About Voices of Change

Voices of Change was created by the OEA as a place where members, public education advocates, policymakers and others can exchange information and express their opinions on public education and related issues. So make your voice heard! We’re interested in what you have to say.

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2 thoughts on “About Voices of Change

  1. Have you noticed that over the last few years, school boards have been making more and more decisions regarding how education is to be conducted in the class rooms? These people, as a rule, have little to no education in the teaching profession, yet they feel they can and should make all the decisions. It has become a display of power on the part of the school board. The superintendent they hire can be fired if he/she does not do what they say. So what you have is a group of people controlling the direction of education with very little understanding of the art of educating. The other major issue is how money is spent. The school board can spend money with little to no accountability. Not that the community can’t have some say, but few people go to the meetings, ask the right questions or petition to view the treasurer’s account of school spending. Teachers take a beating for asking for a raise, yet the teachers don’t control the money. The amount of money spent on non-related and unnecessary education expenses because of bad decisions by school boards could easily give one to two percent raises to teachers in most school districts. (Legal fees, settlements, double expenditures, reimbursements, conferences, dinners, etc.) Teachers don’t hire teachers, yet the union is blamed for the bad teachers. What about the good teachers? Isn’t the union also responsible for them? Why can a football player or any other professional ask for more money based on his performance and what others make in the profession? When teachers ask for money, they are considered greedy. Today a school teacher can have as much education or more as other professionals, yet they are not paid on the same scale as their fellow professionals. If you have ever had to sit down with your child to help him/her with homework, you can begin to see how difficult it would be to have 20 to 30 kids, all with different learning abilities, to work on homework every day. Somewhere along the way, people have lost respect for the teaching profession. Too many people look at teachers as a profession anyone can go into. Teachers are, after all, only in it for the time off and the money. In the last year or so, local school districts that have had to negotiate new contracts with their local unions have not been able to collaborate on improving the education of the school system. In the news we are reading constantly about union disputes with schools. It doesn’t even seem to be an issue of money anymore – it’s simply the inability of people to sit down and collaborate and communicate in a civil manner. It’s us (school boards) against them because the school boards know better. I admit the union has not always made it any better, but it is difficult to work collaboratively with someone who does not respect you. Lastly, we find it interesting how little the Ohio Education Association (the group that most local teacher education associations or unions are affiliated with) has done to improve the image of the teaching profession or to come out in support whenever the Union is being attacked. Each school district’s union seems to be on their own when dealing with the media on the issues. Sure the OEA is in the background, but never front and center. Who else is better equipped to help educate and promote the teaching profession?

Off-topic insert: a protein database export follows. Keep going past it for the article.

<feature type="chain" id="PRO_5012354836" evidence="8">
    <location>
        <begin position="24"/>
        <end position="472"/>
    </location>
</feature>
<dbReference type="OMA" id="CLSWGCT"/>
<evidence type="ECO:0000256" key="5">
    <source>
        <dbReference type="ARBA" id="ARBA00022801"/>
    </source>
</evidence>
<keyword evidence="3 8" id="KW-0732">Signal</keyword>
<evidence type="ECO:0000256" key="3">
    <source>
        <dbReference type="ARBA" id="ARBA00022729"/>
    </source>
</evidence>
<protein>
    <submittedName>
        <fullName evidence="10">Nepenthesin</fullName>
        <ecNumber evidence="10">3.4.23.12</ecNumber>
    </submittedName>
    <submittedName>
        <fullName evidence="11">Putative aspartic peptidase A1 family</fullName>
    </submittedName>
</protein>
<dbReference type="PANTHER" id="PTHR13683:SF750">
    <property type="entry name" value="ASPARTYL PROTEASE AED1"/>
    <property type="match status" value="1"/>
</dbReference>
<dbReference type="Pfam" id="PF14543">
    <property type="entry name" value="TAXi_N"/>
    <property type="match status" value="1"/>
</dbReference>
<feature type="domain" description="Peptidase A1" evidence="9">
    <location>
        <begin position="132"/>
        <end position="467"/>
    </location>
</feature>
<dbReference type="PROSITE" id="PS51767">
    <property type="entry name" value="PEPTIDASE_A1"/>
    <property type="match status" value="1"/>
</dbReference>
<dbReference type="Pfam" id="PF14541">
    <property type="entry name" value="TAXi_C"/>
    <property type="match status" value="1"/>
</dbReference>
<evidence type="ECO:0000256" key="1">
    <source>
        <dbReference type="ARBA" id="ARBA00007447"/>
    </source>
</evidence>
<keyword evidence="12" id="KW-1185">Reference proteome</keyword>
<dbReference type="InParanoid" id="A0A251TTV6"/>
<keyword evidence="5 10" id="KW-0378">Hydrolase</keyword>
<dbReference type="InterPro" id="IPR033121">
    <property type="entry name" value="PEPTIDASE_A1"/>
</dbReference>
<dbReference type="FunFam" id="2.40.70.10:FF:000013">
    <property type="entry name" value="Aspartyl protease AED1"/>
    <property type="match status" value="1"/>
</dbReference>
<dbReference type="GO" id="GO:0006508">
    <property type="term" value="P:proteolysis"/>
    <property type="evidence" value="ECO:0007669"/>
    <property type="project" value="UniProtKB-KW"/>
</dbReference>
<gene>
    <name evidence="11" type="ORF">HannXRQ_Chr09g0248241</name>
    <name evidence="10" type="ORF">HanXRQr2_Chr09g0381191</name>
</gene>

2. Thx!!!!

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